- Four-five days
- 70km north of Hanmer Springs on Acheron Road, or 132km from Blenheim to Saxton River bridge. Parking is found on the western side of the bridge. In winter, accessing Saxton River bridge is weather-dependent
- BS25, BS26
When a storm unleashes its fury on the West Coast, David Short discovers a safe-weather circuit in Leatham Conservation Area amidst a landscape that typifies high country New Zealand: Molesworth country
‘Weather warnings,’ I hear Jim Hickey say. ‘Low 900s,’ he exclaims with unmistakable glee. I watch as a deep low pressure system unleashes itself on the West Coast. His voice washes over me as my mind sifts through plans and ideas that are unravelling before my eyes.
I need to go east, yet the shadows lengthen and wind swirls as I hoist my pack and pat my dusty car goodbye. It has been 70km of gravel road through the Molesworth interior to reach Saxton River Bridge where I now stand. Molesworth Station, New Zealand’s largest farm.
It sure does feel vast. Rakiura/Stewart Island is roughly the same size, but in no way similar. As I set off upstream I am reminded of Central Otago. Surrounded by a tan coloured landscape, I ponder the coming days and hope that the vast mountains to the west buffer me from the worst of the storm.
Saxton Hut is reached after an hour’s easy upstream travel and three river crossings. The hut looks new – just like the route I am attempting. The hut is situated conveniently at the confluence of Saxton River and what is known locally as Boundary Stream. The first major confluence on the true right. Saxton Hut is not actually new. It was once called Quartz Creek Hut and was located in Mt Richmond Forest Park. In 1983 it was moved to a different area in Mt Richmond and renamed Boulder Stream Hut. Then in 2012 it was moved again and given a complete renovation before being reassembled at its current location. Both location and hut are stunning. I spend my first night photographing the area and watching the wind and rain build.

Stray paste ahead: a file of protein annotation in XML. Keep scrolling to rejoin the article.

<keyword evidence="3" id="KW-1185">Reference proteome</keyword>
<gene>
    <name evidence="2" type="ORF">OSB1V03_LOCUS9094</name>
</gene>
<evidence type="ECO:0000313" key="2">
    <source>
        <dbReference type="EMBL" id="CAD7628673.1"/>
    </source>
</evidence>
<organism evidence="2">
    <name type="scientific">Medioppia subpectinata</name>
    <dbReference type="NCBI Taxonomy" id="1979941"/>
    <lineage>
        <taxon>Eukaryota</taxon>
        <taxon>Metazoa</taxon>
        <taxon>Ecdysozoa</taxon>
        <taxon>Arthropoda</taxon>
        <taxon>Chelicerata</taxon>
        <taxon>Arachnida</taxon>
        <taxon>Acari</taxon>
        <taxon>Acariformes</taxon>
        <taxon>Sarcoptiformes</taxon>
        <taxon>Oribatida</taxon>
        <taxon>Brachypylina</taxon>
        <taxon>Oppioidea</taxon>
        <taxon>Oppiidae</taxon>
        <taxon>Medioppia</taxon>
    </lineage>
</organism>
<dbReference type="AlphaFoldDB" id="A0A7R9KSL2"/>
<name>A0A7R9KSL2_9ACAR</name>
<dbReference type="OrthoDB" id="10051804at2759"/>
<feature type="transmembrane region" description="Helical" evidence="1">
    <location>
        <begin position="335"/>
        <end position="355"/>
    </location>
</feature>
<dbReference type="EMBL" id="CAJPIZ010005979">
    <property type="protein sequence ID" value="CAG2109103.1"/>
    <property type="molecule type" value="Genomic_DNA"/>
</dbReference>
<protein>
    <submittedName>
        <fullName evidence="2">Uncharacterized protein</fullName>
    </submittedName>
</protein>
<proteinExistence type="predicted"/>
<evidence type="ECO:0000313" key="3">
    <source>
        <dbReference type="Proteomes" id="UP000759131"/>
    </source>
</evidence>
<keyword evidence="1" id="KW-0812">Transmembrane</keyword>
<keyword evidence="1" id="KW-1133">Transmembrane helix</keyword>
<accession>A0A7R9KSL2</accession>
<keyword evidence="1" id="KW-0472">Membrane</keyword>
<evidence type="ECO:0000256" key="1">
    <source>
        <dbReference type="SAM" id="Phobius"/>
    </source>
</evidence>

The following day is not so easy. As expected, I awake to a storm but the mountains to the west are doing their job keeping the worst at bay. I am encouraged to see the river still running clear and the wind is mild. I journey upstream, heading north. This whole catchment is used to graze some of the 10,000 cattle run by Molesworth Station and can only be accessed without a permit during the months of May to December. Despite the obvious grazing detritus, I am rewarded with relatively unhindered off-track travel. After about an hour, there’s a Molesworth mustering hut known as Team Hut. It is in poor condition but provides shelter for a few minutes as I don over-trousers to block the cutting wind that has built outside.
I travel for 10km over undulating terrain, crossing the river many times, following stock trails where I find them. The pasture has been invaded by a flatweed known as hieracium. It grows dense and low, preventing more useful grasses from sprouting and limiting the feed available to stock. It does, however, allow for easy travel.
As I approach the upper reaches of Saxton River, grazed grasslands give way to bushy red tussock and large flowering Spaniard grasses. The valley floor opens out to reveal broad grassy plains. I jump a fence and climb to Saxton Saddle. From there an obvious gully and stream is followed steeply down to Top Gordon Hut. Here you see the first evidence of the farm’s other nuisance; wilding pines.
Top Gordon Hut is perched on a sunny terrace just above the confluence of Gordon Stream and the intriguing Wildsheep Stream. The surrounding forest is a mixture of beech and wilding pines. The hut was built in 1968 by the Forest Service and has been upgraded to include a log burner and better weatherproofing. I spend the afternoon drying off under a clearing sky and reading comments in the hut book. I have strayed into the domain of the hunter and, apart from a group of three Nelson trampers who happen to be one day in front, this circuit I am travelling appears not to have been completed before.